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Writer/Director Mike Binder is the master of missed opportunities. HBO gave him a chance to create the “he said” version of Sex and the City, a bona fide slam dunk for the network. So what does he do? Creates a tedious, drawn-out exercise in male unpleasantness, which, to the shock of nobody, faced a quick execution.
Then there was The Upside Of Anger, a film that had its moments but ultimately suffocated on its own self-importance. With his latest release, Reign Over Me, he seems poised to turn it all around. And he does--until his bad habits leak into the movie and pollute it.
For two-thirds of the way, Reign Over Me is a surprisingly solid flick. Don Cheadle plays Alan Johnson, a successful dentist who has a perfect wife (Jada Pinkett Smith) and perfect kids, but feels a gaping hole in his life that resembles one of his patient’s cavities. He craves excitement, something to pry him away from the 1000-piece puzzles he does with his wife before they hit the hay at 10:30 p.m. every evening.
Which is why when he sees his old college roommate, Charlie Fineman (Adam Sandler), riding a scooter around the city and listening to music, he is strangely drawn to him. But Charlie has lived through an unfathomable tragedy: His wife, three daughters--and even the family poodle--were killed on September 11, and he can’t find the will to recover.
The movie is mainly about their friendship and how they help each other reclaim their zest for life. It all sounds awfully hokey, but Binder is smart enough to keep the tone light for most of it, showing them hanging out and doing guy things in between Sandler’s spontaneous fits of rage in clubs or office lobbies. He's blocked out his old life, and if someone dares to bring it up to him, he goes all kinds of ballistic. Call it the Hollywood version of Post-Traumatic Stress Disorder, similar to the Hollywood version of Cancer Victim where the woman has perfectly applied make-up while resting on her death bed.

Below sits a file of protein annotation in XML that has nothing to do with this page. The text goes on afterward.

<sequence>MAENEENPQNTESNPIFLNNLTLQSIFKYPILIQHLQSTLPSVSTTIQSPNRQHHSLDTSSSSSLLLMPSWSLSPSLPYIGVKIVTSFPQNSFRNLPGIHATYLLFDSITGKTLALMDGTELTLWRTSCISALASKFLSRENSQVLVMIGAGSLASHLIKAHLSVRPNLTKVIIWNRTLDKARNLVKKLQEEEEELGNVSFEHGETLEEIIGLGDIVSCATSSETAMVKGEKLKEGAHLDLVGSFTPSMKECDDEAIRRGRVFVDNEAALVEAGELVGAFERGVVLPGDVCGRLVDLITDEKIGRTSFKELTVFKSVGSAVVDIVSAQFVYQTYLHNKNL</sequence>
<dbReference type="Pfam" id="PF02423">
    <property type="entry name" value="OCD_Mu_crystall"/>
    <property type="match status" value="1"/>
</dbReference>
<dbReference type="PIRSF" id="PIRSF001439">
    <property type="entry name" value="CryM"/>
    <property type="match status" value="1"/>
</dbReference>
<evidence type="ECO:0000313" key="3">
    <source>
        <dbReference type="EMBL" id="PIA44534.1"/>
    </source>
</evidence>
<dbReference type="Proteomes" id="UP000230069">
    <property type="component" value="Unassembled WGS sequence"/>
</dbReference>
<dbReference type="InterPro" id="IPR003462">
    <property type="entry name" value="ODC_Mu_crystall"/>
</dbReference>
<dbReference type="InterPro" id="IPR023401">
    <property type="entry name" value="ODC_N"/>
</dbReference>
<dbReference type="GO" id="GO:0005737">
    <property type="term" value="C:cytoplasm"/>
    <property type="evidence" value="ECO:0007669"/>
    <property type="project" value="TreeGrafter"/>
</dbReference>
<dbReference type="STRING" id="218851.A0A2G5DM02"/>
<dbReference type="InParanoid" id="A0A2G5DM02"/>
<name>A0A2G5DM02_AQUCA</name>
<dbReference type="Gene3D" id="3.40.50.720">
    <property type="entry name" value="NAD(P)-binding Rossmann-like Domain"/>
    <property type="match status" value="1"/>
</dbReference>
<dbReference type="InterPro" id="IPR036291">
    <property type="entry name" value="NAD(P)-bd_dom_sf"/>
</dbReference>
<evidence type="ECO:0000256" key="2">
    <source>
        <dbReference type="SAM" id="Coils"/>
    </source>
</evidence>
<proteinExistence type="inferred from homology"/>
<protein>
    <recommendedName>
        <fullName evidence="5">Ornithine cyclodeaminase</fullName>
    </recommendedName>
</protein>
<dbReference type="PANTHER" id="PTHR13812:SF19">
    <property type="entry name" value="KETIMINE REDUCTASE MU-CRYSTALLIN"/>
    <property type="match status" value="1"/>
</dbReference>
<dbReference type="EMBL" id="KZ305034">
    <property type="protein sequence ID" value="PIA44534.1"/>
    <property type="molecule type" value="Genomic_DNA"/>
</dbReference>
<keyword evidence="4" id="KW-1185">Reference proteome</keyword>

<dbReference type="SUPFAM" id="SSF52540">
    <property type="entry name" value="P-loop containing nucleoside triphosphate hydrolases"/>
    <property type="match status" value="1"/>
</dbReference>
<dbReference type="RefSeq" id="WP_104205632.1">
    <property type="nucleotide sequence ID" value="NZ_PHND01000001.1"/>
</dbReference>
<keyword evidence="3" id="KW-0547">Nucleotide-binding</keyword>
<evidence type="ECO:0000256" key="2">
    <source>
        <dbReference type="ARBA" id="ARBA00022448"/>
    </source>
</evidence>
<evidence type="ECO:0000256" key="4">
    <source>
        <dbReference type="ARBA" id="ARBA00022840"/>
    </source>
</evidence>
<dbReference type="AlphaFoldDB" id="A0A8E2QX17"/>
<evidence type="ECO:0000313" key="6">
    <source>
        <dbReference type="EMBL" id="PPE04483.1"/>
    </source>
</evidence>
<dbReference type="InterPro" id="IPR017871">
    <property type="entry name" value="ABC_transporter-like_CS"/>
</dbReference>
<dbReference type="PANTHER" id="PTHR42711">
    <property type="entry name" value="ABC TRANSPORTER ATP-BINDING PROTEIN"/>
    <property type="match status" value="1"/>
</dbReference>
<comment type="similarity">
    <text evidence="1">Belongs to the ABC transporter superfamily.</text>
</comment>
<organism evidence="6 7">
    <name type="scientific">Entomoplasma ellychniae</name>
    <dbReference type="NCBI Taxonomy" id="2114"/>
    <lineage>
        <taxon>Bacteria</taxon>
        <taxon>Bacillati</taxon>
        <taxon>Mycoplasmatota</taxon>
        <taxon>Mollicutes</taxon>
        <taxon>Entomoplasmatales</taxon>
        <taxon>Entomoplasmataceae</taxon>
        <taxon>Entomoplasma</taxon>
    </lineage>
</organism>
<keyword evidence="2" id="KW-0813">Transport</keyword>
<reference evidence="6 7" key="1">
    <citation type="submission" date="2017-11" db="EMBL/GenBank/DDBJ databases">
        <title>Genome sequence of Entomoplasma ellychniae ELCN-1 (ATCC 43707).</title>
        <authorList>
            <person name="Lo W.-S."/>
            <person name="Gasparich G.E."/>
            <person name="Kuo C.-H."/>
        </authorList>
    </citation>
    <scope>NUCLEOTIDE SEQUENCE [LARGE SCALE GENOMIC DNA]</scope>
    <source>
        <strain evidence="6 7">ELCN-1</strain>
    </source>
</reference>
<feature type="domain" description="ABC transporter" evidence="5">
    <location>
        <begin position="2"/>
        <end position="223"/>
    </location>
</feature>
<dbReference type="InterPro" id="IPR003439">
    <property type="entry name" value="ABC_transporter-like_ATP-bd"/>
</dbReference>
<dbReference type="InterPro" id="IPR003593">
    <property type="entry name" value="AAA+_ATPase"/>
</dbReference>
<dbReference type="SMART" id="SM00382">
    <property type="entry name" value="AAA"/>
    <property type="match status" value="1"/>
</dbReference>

But the true standout isn’t Sandler, since his character isn’t written as an actual human being. The movie belongs to Cheadle. He’s the guy you really care about and he’s the guy you want to see get everything he wants out of life. When a beautiful yet unstable patient (Saffron Burrows) tries to corner him in his office for sex, he tosses her out and slams the door. What’s not to like about a guy like that and a movie about a guy like that.
Which brings us back to Binder and his knack for missteps. In a better version of Reign Over Me, the loony patient would not pop up in Charlie’s life as a potential love interest. There wouldn’t be a big courtroom showdown with Donald Sutherland sitting behind the bench scolding his lawyers. And the eponymous song by The Who wouldn’t be played on several occasions to pound home the message.
Reign Over Me is a wildly uneven ride, one that has moments of brilliance that get washed away by the contrivances plaguing the overwrought, lingering last third. Binder almost had it with this one; if only he knew the right time to walk away.